Originally Posted by sportmommy3
#1;I have a c-corp that closed in 2013. My question is besides selling equip out of the c-corp what else is taxable?
#2;He still has money in the checking account and he is keeping the pickup that was put into the c-corp.
#3;Is any of this considered a dividend
#1;if you are in process of selling pieces of real estate owned by corp. When sold, the capital gain on the real estate will be taxed to corp. If you'll be selling off some business assets to recoup some of your investment, you'll need to file Form 4797.If you're selling all of your business assets as a group, you may need to file IRS Form 8594 instead. The assets that are sold are compared to their depreciated basis and the difference is treated as ordinary income to the C Corp. Any good will is a 100% gain and again is treated as ordinary income. This new found income drives up your corporate tax rate, often to the maximum rate of around 34%. You are not done yet. The corp pays this tax bill and then IF there is a distribution of the remaining funds to the shareholders. They are taxed a second time at their long term capital gains rate.Compare this to a C Corp stock sale. The stock is sold and there is no tax to the corporation. The distribution is made to the shareholders and they pay only their LTCG on the change in value over their basis. The difference can be hundreds of thousands of dollars. Another approach you can use is Personal Good Will. This is where the seller's reputation, expertise, and relationships are in effect separated from the assets of the company and account for as much of the good will value as possible from the business. So let's say that the company sells for $10 million dollars and the amount allocated to the hard assets is $8 million. That leaves $2 million that can be classified as good will. If that good will is assigned to the C Corp, it will be taxed at the 34% rate and then taxed again when it is distributed to the shareholders at 15%.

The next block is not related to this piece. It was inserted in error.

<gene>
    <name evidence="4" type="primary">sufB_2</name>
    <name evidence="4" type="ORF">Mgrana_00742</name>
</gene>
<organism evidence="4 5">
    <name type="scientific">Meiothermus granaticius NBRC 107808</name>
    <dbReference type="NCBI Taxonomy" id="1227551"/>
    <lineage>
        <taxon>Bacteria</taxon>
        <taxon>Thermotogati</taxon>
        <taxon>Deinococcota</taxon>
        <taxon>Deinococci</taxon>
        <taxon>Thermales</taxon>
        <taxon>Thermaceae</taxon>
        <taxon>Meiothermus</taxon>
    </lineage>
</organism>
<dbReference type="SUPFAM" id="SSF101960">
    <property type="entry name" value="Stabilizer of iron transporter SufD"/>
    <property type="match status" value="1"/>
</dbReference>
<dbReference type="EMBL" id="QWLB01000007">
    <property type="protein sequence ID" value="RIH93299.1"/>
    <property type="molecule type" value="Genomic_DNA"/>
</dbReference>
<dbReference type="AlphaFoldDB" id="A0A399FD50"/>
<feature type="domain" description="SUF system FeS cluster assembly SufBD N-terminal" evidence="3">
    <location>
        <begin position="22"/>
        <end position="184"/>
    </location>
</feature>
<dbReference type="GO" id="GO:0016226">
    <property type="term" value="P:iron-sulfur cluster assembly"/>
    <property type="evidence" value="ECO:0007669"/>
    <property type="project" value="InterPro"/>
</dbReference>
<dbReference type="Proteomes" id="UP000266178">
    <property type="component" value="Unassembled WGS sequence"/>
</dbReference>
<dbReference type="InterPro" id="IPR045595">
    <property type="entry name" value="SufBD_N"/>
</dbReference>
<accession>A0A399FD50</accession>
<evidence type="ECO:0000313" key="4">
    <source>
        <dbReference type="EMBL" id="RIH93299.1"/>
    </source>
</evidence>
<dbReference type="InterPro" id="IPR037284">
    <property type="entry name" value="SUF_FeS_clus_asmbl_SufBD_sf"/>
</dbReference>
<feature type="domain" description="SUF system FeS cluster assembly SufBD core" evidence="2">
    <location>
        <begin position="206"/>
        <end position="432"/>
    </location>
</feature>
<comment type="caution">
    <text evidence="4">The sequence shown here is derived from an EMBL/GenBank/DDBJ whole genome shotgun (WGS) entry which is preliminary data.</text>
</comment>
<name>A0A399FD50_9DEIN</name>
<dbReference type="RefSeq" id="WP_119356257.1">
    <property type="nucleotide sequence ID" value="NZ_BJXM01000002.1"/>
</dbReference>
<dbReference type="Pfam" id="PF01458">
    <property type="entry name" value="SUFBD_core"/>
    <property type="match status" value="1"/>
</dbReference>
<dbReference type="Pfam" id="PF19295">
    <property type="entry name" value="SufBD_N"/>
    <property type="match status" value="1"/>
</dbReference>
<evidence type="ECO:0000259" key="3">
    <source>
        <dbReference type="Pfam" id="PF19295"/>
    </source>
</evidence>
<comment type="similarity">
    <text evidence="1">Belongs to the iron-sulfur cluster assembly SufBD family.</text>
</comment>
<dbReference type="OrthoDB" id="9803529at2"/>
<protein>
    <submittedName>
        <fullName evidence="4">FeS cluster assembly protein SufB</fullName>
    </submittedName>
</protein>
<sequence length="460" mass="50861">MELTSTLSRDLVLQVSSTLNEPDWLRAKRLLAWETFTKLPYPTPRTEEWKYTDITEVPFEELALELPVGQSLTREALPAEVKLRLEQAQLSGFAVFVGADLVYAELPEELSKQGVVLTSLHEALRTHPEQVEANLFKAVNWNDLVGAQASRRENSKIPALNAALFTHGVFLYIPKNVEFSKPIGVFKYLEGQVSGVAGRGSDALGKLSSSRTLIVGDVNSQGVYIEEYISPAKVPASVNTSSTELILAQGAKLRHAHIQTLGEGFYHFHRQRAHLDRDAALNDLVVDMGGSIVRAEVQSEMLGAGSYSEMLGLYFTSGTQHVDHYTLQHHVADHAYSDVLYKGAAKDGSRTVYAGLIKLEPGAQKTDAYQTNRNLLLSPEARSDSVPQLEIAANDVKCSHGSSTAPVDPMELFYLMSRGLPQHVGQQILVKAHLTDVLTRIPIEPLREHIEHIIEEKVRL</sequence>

#2;As mentioned above.
#3;i gues it depends. Distributions in complete liquidation treated as exchanges .Amounts received by a shareholder in a distribution in complete liquidation of a corporation shall be treated as in full payment in exchange for the stock.
IF there is a distribution of the remaining funds to the shareholders. They are taxed a second time at their personal long term capital gains rate. This is often called the double taxation issue of a C Corp asset sale.
Compare this to a C Corp stock sale. The stock is sold and there is no tax to the corporation. The distribution is made to the shareholders and they pay only their long term capital gain on the change in value over their basis in the stock. The difference can be hundreds of thousands of dollars and for larger transactions, millions of dollars.